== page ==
The Campanile has been standing iconically tall in Nelson Mandela Bay since 1923 and after 2 years of renovations this 51.8 meter tower opened its doors to the public once again on the 15th of August 2017 with a few new modern additions to tell the story of not only of the Campanile, that houses the largest carillon of bells in South Africa, but also to tell the story of democracy.
Watch the short video:
#1: The Campanile structure is reminiscent of the famous St Mark’s Campanile in Venice, which is 320 feet high. The Campanile in Nelson Mandela Bay is 170 feet (51.8 meters) high from natural ground level to the tip of the pyramid roof.
#2: A competition for the design of the tower was open to the whole of South Africa in 1920 but all the entries were found to be too costly and local Port Elizabeth architect, W J McWilliams, then offered his services to design a simpler edifice. The design was approved on the 10th of March 1922 and finished late 1923.
#3: While the Campanile was built to commemorate the arrival of the British Settlers it was restored to showcase a new democracy and it plays a significant role in the Bay as the start of Route 67, a route that tells the story of Nelson Mandela’s contribution to South Africa and the 67 years he worked for the country’s democracy.
#4: The frieze at the Campanile’s entrance was made in 2011 by the talented MKhonto Gwazela and it is a celebration of the indigenous heritage of Nelson Mandela Bay.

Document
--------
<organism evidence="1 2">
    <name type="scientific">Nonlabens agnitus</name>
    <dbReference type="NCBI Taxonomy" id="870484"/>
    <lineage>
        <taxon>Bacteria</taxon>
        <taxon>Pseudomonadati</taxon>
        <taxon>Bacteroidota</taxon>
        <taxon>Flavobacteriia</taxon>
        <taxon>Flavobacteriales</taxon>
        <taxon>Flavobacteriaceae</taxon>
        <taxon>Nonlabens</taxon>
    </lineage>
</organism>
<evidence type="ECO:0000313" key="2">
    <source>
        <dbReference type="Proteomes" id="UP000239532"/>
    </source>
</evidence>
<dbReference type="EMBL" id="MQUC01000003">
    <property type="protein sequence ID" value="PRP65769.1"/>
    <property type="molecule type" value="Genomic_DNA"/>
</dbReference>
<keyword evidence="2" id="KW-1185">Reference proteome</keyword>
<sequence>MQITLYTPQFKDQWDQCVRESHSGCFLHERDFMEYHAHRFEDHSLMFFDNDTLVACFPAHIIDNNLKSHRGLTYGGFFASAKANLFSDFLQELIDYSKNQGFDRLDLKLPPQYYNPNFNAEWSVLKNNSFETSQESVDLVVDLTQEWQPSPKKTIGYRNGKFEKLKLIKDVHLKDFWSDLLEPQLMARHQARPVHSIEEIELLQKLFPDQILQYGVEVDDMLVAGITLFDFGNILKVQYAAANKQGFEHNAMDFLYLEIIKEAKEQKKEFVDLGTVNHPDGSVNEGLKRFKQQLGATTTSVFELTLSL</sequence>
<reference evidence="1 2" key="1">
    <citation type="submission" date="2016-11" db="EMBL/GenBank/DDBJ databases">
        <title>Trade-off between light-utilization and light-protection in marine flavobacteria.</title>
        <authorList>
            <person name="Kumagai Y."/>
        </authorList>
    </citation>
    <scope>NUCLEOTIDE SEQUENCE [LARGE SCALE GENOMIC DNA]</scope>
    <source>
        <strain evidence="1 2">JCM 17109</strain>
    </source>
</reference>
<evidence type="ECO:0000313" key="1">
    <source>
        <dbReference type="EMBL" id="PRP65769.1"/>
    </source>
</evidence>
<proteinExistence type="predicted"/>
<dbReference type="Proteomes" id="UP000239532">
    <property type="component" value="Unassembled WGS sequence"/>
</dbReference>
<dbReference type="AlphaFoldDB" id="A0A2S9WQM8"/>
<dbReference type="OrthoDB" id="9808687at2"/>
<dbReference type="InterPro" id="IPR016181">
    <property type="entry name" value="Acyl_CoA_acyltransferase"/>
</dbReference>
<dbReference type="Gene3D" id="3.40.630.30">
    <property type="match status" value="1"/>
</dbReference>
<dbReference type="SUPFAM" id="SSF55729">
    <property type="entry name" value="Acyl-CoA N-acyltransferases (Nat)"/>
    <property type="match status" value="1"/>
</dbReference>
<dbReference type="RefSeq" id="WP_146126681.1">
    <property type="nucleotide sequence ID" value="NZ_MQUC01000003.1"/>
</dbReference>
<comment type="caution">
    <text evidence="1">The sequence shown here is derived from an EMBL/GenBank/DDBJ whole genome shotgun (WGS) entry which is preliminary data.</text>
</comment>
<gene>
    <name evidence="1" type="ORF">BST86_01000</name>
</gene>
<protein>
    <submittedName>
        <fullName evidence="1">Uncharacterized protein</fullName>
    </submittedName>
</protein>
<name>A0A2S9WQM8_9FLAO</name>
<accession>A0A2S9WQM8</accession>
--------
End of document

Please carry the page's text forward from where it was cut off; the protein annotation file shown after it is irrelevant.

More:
#5: On every floor of the Campanile (that is available) there is an art exhibition that can move and change and will give an opportunity to creatives in the city to showcase their talents or it can be used for specific celebrations and events.
#6: On the viewing level there is a big window where one can step beyond the Campanile’s wall, 300 mm outside the wall, to enjoy the view of the harbour.
#7: There is interactive visual-technology array in the Campanile call the ‘Ghost Bells’ – bell proxies installed under the actual bell carillon will visually light up during chiming and visitors can experience this as well when they press the keys of an interactive ‘piano keyboard’ to match the pitch of a key with the corresponding bell.
#8: The Campanile bell can now play any melody which gets programmed into its state-of-the-art digital interface.
#9: The 67th step is marked with a silver plaque as the Campanile represents the start of Route 67 in honour of Madiba.
#10: Previously the Campanile was not accessible to everyone, but with the renovations an elevator was installed which enables the elderly and visitors with special needs to enjoy the experience as well.
The Campanile is open to the public on weekdays from 09:00 to 16:00 and Saturdays from 09:00 to 15:00. Admission is free but donations are welcomed.
Article source: http://blog.nmbt.co.za/blog/entry/10-facts-about-the-campanile